As I glanced at my TV last night, I came across an interview on CNN Türk with writer Pınar Kür about hijabi women, where she harshly judged these women as backward and socially unacceptable. I could not believe that people could broadcast such content in 2014 as we discuss the deficits of multiculturalism to create promote equality. Kür's absolute disregard for hijabi women concentrated on the wives of Turkey's President and Prime Minister: In her own words, she could not stand the sight of these women as representatives of the state. Naturally, these statements caused uproar from print, broadcast and social media as thousands of people objected to her view that there was no difference between Playboy models and hijabi women during a live interview with a mainstream TV channel.
Until recently, I never witnessed such an aggressive statement on the main television channels in Turkey against one particular group of people. As a woman who chooses to wear the headscarf, I find Kür part of the extreme margin of society, part of the radical Kemalist culture that write on blogs, Twitter or any other platform that they can find a place for their marginal outlook, but not in the mainstream. The moderator of the program let her speak as she was cursing and humiliating headscarf-wearing women.
I can't blame Kür for making such a comparison between the Playboy girls and covered Muslim women. She is typical of her generation, cultural class and affiliation with secular identity. These words are typical for an exclusivist group called White Turks who are secular, consider themselves the most Westernized and are an economically privileged part of Turkish society.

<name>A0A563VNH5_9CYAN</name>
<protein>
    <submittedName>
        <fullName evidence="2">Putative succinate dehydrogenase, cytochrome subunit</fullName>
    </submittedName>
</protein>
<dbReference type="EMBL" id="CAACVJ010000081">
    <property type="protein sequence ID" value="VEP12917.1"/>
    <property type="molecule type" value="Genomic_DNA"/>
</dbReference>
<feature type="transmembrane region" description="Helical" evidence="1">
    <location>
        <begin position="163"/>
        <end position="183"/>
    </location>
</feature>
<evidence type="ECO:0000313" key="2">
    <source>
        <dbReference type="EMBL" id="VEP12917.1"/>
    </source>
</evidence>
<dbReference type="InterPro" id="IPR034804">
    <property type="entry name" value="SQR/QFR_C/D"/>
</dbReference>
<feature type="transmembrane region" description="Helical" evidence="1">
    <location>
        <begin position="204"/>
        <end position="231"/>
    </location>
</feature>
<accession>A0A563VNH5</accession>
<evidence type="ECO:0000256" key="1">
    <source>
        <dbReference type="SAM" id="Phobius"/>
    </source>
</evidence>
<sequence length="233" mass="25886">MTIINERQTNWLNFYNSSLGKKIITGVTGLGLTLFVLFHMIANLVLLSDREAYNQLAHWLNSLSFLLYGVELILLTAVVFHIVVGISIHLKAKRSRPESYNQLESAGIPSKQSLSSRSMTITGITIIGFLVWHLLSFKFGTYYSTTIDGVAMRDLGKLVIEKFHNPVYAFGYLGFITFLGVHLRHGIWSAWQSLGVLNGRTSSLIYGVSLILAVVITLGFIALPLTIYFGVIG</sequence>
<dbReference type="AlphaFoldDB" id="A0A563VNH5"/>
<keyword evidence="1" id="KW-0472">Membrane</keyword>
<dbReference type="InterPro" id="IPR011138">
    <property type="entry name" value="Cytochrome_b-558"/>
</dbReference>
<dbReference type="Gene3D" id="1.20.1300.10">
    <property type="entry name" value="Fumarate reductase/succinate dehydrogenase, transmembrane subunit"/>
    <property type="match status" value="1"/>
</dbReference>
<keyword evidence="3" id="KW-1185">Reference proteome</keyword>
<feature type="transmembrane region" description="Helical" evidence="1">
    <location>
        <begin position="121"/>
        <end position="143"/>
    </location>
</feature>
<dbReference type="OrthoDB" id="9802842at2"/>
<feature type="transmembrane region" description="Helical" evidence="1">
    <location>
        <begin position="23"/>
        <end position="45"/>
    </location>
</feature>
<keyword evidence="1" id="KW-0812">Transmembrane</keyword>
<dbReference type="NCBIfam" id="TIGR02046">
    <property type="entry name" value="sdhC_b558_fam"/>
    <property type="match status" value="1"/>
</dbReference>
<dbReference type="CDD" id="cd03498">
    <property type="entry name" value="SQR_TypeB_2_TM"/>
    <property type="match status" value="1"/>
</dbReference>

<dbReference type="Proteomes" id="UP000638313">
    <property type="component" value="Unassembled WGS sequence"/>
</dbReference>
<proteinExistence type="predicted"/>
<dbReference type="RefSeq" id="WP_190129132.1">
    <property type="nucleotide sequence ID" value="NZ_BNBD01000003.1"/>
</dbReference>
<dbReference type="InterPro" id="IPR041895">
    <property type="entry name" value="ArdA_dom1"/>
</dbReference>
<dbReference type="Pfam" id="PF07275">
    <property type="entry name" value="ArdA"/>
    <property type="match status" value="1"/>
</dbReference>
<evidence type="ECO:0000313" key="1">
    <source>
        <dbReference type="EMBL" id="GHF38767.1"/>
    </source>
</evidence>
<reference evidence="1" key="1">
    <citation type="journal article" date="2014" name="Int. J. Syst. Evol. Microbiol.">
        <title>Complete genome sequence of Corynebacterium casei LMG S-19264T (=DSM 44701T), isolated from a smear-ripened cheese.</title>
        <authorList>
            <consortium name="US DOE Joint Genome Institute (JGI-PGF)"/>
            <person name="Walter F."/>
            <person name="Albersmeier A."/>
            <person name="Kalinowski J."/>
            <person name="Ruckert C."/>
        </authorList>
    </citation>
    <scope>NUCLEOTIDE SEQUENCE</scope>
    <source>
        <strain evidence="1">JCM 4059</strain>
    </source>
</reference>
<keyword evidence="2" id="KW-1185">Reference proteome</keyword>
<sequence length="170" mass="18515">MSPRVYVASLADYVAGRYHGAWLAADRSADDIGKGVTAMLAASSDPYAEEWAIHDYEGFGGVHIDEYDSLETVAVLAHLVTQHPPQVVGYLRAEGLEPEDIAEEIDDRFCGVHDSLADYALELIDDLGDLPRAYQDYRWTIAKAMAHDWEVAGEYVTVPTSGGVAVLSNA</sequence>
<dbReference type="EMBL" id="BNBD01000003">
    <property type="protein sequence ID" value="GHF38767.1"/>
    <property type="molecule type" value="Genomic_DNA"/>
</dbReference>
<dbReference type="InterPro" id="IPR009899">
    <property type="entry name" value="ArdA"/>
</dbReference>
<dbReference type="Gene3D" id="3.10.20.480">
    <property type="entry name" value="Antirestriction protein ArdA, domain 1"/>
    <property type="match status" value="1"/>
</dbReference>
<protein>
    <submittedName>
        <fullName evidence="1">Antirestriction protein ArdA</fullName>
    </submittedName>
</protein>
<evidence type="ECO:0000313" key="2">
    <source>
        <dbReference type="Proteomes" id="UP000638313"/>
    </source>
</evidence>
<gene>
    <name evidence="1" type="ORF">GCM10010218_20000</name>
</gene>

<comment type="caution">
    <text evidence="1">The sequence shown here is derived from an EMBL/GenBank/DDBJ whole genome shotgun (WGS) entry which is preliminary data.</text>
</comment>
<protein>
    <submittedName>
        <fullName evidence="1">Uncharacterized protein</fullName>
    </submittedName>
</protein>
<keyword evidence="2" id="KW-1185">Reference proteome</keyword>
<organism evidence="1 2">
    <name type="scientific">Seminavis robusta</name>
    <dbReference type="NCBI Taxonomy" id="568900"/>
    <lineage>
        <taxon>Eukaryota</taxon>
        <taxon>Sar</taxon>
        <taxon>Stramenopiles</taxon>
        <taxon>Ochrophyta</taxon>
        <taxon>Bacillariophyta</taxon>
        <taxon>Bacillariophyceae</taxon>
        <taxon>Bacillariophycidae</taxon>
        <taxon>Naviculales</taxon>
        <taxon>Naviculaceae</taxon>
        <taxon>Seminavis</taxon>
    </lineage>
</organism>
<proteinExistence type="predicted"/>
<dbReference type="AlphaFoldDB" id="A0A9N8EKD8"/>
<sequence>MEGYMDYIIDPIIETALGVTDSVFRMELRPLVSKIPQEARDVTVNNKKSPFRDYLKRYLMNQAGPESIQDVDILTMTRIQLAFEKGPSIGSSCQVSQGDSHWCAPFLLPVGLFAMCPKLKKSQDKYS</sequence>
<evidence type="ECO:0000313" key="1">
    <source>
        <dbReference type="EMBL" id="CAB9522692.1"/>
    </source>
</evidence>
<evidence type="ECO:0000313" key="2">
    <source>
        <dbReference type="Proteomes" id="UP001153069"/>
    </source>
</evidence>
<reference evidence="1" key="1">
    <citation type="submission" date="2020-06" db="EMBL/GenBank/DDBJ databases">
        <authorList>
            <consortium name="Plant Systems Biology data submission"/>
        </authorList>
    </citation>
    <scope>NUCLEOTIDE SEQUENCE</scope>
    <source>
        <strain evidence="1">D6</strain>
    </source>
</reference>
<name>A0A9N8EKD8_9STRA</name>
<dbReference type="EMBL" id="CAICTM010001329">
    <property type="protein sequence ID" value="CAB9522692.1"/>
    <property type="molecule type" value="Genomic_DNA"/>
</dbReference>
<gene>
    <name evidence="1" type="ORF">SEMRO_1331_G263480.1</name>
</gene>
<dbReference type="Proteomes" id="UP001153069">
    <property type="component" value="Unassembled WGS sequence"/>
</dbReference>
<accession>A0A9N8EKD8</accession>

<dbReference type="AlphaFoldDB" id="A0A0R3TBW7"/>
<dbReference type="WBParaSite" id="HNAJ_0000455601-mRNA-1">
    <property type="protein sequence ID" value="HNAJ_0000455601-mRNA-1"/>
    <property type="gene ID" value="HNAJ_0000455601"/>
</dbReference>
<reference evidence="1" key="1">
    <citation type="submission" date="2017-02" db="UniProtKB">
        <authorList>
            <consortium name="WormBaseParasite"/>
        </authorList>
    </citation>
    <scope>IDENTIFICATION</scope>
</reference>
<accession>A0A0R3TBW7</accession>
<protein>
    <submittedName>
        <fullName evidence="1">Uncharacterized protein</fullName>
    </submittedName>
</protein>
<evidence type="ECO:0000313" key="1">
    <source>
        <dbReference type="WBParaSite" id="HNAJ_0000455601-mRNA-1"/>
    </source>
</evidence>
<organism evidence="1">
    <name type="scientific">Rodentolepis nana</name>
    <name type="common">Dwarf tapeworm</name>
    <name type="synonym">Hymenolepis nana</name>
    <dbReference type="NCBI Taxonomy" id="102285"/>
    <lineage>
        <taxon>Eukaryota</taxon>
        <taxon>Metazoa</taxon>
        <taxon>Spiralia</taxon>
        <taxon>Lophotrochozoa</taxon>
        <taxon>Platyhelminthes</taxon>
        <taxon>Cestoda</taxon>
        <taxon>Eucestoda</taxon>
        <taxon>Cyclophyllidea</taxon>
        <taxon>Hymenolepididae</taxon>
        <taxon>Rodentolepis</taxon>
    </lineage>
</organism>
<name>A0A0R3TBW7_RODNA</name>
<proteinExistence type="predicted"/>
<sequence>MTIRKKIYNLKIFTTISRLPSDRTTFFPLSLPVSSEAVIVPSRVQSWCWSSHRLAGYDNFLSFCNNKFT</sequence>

The more secularism was understood as a call to reach a homogenous, faceless society, the less it raised a society with principles of equality since a majority of the people lost the right to express themselves. The aim of modernization was to reach a Westernized society in all aspects and by any means. The reflection of this idea found its roots more aesthetic, not substantial.
In this respect, the White Turks have been regarding the headscarf as a matter of backwardness and rural life from the very beginning. The reaction they created against headscarf-clad women has always been extreme, exclusive and polarizing.
Finally, her words are upsetting but not surprising after recent local elections during which this group of people campaigned against the ordinary people of Turkey by questioning their citizenship because they voted for Erdoğan. This degrading campaign against the people's will found a place in the mainstream media, mainly on Turkish CNN. I could not imagine a figure openly supporting racism to find a place in the Western media. An integral part of respect for human dignity and ethics in Western democracies is that no discriminatory tone should be tolerated. On Turkish CNN, I can see women wearing headscarves easily humiliated, degraded and insulted openly. I have two suggestions for these people.
1. Whatever the reason, from left or right, always avoid using abusive, sexist language against women regardless of who they are. Otherwise, the idea of mainstream becomes meaningless and vague in terms of representing and broadcasting the general.
2. Kür's statements were abusive and provocative against women wearing headscarves.
Protecting the interest and lifestyle concerns of a limited group, White Turks should not be above respecting the universal values of human dignity. It is not okay to mock the choice of millions of women wearing a headscarf in Turkey. An open dialogue looking into this irresponsible behavior by the Turkish mainstream media is worth being analyzed by asking, who really is the mainstream media and who do they represent?
About the author
Meryem İlayda Atlas is Editorial Coordinator of Daily Sabah. She is board member of TRT, the national public broadcaster of Turkey. Atlas also serves as a visiting scholar at Çanakkale Onsekiz Mart University.